Dealing with Female Sexuality: Training, Attitude, and Practice of Obstetrics and Gynecology Residents from a Developing Country

Dealing with Female Sexuality: Training, Attitude, and Practice of Obstetrics and Gynecology Residents from a Developing Country

Author Souza Barroso Vieira, Teresa Cristina Autor UNIFESP Google Scholar
Souza, Eduardo de Autor UNIFESP Google Scholar
Silva, Ivaldo da Autor UNIFESP Google Scholar
Torloni, Maria Regina Autor UNIFESP Google Scholar
Ribeiro, Meireluci Costa Autor UNIFESP Google Scholar
Nakamura, Mary Uchiyama Autor UNIFESP Google Scholar
Institution Universidade Federal de São Paulo (UNIFESP)
Abstract IntroductionThere is little research on how obstetrics and gynecology (Ob/Gyn) residents deal with female sexuality, especially during pregnancy.AimThe aim of this study was to assess the training, attitude, and practice of Ob/Gyn residents about sexuality.MethodsA cross-sectional survey of Brazilian Ob/Gyn residents enrolling in an online sexology course was conducted. A questionnaire assessed their training in sexuality during medical school and residency and their attitude and practice on sexual issues during pregnancy.Main Outcome MeasuresTraining, attitude, and practice of Ob/Gyn residents regarding sexuality were the main outcome measures.ResultsA total of 197 residents, from 21 different programs, answered the online questionnaire. Mean age was 27.92.2, most were female (87%), single (79%), and had graduated in the last 5 years (91%). Almost two-thirds (63%) stated that they did not receive any training at all and 28% reported having only up to 6 hours of training about sexuality in medical school. Approximately half of the respondents (49%) stated that they had received no formal training about sexuality during their residency up to that moment and 29% had received 6 hours of training. Over half (56%) never or rarely took a sexual history, 51% stated that they did not feel competent or confident to answer their pregnant patients' questions about sexuality, and 84% attributed their difficulties in dealing with sexual complaints to their lack of specific knowledge on the topic.ConclusionThe vast majority of Brazilian Ob/Gyn residents enrolling in a sexuality course had little previous formal training on this topic in medical school and during their residency programs. Most residents do not take sexual histories of pregnant patients, do not feel confident in answering questions about sexuality in pregnancy, and attribute these difficulties to lack of knowledge. These findings point to a clear need for additional training in sexuality among Brazilian Ob/Gyn residents. Vieira TCSB, de Souza E, da Silva I, Torloni MR, Ribeiro MC, and Nakamura MU. Dealing with female sexuality: Training, attitude, and practice of obstetrics and gynecology residents from a developing country. J Sex Med 2015;12:1154-1157.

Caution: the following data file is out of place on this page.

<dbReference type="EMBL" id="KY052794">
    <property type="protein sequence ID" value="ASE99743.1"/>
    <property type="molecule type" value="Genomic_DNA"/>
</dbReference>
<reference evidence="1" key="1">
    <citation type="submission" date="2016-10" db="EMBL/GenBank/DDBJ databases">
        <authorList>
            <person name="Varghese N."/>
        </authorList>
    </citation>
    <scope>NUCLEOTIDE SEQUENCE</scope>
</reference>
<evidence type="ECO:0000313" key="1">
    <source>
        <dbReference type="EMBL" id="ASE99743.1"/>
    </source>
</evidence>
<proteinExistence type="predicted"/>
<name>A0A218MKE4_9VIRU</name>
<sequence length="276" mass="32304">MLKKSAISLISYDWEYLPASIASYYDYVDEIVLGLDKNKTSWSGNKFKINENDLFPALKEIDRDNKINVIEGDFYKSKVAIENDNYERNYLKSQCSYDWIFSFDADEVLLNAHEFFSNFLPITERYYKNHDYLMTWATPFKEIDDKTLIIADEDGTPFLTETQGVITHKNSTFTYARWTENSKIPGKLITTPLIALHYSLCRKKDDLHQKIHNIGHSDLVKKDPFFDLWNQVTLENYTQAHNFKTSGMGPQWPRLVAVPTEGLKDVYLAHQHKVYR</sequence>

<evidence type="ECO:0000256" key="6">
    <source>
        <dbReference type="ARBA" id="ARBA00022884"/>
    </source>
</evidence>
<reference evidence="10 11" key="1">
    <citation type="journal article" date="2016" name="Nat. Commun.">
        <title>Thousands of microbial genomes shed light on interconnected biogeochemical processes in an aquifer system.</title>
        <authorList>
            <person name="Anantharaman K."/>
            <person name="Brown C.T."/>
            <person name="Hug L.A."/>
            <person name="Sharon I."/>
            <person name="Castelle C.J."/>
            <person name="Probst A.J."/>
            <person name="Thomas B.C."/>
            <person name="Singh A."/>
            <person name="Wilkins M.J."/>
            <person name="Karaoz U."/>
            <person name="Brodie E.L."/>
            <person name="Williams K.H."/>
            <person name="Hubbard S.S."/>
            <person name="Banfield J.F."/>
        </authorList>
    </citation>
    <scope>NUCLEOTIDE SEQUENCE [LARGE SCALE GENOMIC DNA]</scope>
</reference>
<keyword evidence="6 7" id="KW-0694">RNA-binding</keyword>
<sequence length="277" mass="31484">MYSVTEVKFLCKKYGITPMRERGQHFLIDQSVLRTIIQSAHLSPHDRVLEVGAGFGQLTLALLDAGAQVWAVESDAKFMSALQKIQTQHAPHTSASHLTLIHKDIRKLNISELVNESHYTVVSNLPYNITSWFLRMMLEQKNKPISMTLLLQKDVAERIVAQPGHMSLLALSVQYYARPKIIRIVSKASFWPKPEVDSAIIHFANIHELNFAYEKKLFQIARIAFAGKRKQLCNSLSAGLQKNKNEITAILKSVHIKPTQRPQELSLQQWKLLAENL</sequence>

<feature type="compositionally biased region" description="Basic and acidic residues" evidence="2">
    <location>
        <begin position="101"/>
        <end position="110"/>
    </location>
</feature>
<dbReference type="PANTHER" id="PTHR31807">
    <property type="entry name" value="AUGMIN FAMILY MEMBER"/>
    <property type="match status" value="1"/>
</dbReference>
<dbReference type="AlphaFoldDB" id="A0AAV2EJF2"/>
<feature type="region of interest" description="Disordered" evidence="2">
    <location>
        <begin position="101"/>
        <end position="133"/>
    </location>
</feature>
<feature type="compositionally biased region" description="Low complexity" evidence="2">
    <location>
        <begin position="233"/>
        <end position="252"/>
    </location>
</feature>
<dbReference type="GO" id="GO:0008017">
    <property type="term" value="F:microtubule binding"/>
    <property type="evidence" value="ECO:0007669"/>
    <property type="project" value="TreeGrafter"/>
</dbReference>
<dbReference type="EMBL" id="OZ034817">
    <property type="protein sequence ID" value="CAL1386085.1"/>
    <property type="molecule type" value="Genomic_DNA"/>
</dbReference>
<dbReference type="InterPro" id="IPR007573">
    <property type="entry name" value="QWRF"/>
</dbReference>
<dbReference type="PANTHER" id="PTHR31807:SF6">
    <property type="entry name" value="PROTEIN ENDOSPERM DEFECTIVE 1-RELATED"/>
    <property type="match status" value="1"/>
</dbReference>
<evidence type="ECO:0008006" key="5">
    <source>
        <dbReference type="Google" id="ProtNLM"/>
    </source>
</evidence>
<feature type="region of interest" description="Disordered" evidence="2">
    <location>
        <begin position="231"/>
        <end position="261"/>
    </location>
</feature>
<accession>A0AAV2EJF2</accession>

Keywords Female Sexual Function
Human Sexuality
Pregnant Women
Medical Education
Medical Residency
Sexual Health
Language English
Date 2015-05-01
Published in Journal of Sexual Medicine. Hoboken: Wiley-Blackwell, v. 12, n. 5, p. 1154-1157, 2015.
ISSN 1743-6095 (Sherpa/Romeo, impact factor)
Publisher Wiley-Blackwell
Extent 1154-1157
Access rights Closed access
Type Article
Web of Science ID WOS:000354531400010

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